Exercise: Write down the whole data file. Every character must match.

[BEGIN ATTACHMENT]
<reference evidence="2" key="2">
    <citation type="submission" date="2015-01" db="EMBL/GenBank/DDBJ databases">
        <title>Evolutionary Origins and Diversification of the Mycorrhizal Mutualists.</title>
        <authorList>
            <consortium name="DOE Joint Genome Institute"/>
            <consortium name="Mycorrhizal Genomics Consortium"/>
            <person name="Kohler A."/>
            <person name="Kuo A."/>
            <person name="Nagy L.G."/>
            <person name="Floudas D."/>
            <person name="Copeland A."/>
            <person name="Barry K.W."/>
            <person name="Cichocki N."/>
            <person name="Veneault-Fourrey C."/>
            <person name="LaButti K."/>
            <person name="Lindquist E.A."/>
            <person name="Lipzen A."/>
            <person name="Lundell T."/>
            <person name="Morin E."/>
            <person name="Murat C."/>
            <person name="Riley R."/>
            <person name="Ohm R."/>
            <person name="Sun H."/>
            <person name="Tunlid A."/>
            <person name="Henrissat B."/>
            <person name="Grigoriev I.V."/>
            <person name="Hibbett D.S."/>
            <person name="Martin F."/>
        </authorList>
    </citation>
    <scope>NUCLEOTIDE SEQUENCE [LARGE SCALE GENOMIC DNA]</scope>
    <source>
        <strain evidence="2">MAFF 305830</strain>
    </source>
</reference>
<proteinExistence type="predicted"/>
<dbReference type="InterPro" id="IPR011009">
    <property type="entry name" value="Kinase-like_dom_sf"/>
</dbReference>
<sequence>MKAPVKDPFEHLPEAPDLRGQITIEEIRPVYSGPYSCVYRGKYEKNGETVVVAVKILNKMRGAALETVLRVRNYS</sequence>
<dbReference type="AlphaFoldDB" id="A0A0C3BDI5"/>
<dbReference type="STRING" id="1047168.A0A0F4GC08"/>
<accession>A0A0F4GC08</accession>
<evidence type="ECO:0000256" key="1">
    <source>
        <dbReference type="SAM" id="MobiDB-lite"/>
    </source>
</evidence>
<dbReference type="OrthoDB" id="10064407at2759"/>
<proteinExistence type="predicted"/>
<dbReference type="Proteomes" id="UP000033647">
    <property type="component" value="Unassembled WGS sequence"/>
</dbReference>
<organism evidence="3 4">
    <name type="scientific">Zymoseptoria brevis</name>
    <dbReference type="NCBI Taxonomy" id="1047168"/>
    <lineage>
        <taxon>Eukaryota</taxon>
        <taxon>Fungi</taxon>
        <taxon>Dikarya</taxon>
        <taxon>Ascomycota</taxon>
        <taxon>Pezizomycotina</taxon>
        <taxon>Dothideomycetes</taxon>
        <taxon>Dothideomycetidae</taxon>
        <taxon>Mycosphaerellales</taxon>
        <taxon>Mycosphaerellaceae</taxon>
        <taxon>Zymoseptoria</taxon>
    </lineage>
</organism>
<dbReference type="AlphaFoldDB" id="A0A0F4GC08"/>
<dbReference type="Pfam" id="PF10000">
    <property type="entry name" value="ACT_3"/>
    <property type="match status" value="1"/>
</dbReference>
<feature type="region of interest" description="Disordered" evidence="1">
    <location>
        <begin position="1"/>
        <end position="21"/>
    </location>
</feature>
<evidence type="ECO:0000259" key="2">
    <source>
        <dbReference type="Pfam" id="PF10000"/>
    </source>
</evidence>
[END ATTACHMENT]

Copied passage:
<reference evidence="2" key="2">
    <citation type="submission" date="2015-01" db="EMBL/GenBank/DDBJ databases">
        <title>Evolutionary Origins and Diversification of the Mycorrhizal Mutualists.</title>
        <authorList>
            <consortium name="DOE Joint Genome Institute"/>
            <consortium name="Mycorrhizal Genomics Consortium"/>
            <person name="Kohler A."/>
            <person name="Kuo A."/>
            <person name="Nagy L.G."/>
            <person name="Floudas D."/>
            <person name="Copeland A."/>
            <person name="Barry K.W."/>
            <person name="Cichocki N."/>
            <person name="Veneault-Fourrey C."/>
            <person name="LaButti K."/>
            <person name="Lindquist E.A."/>
            <person name="Lipzen A."/>
            <person name="Lundell T."/>
            <person name="Morin E."/>
            <person name="Murat C."/>
            <person name="Riley R."/>
            <person name="Ohm R."/>
            <person name="Sun H."/>
            <person name="Tunlid A."/>
            <person name="Henrissat B."/>
            <person name="Grigoriev I.V."/>
            <person name="Hibbett D.S."/>
            <person name="Martin F."/>
        </authorList>
    </citation>
    <scope>NUCLEOTIDE SEQUENCE [LARGE SCALE GENOMIC DNA]</scope>
    <source>
        <strain evidence="2">MAFF 305830</strain>
    </source>
</reference>
<proteinExistence type="predicted"/>
<dbReference type="InterPro" id="IPR011009">
    <property type="entry name" value="Kinase-like_dom_sf"/>
</dbReference>
<sequence>MKAPVKDPFEHLPEAPDLRGQITIEEIRPVYSGPYSCVYRGKYEKNGETVVVAVKILNKMRGAALETVLRVRNYS</sequence>
<dbReference type="AlphaFoldDB" id="A0A0C3BDI5"/>
<dbReference type="STRING" id="1047168.A0A0F4GC08"/>
<accession>A0A0F4GC08</accession>
<evidence type="ECO:0000256" key="1">
    <source>
        <dbReference type="SAM" id="MobiDB-lite"/>
    </source>
</evidence>
<dbReference type="OrthoDB" id="10064407at2759"/>
<proteinExistence type="predicted"/>
<dbReference type="Proteomes" id="UP000033647">
    <property type="component" value="Unassembled WGS sequence"/>
</dbReference>
<organism evidence="3 4">
    <name type="scientific">Zymoseptoria brevis</name>
    <dbReference type="NCBI Taxonomy" id="1047168"/>
    <lineage>
        <taxon>Eukaryota</taxon>
        <taxon>Fungi</taxon>
        <taxon>Dikarya</taxon>
        <taxon>Ascomycota</taxon>
        <taxon>Pezizomycotina</taxon>
        <taxon>Dothideomycetes</taxon>
        <taxon>Dothideomycetidae</taxon>
        <taxon>Mycosphaerellales</taxon>
        <taxon>Mycosphaerellaceae</taxon>
        <taxon>Zymoseptoria</taxon>
    </lineage>
</organism>
<dbReference type="AlphaFoldDB" id="A0A0F4GC08"/>
<dbReference type="Pfam" id="PF10000">
    <property type="entry name" value="ACT_3"/>
    <property type="match status" value="1"/>
</dbReference>
<feature type="region of interest" description="Disordered" evidence="1">
    <location>
        <begin position="1"/>
        <end position="21"/>
    </location>
</feature>
<evidence type="ECO:0000259" key="2">
    <source>
        <dbReference type="Pfam" id="PF10000"/>
    </source>
</evidence>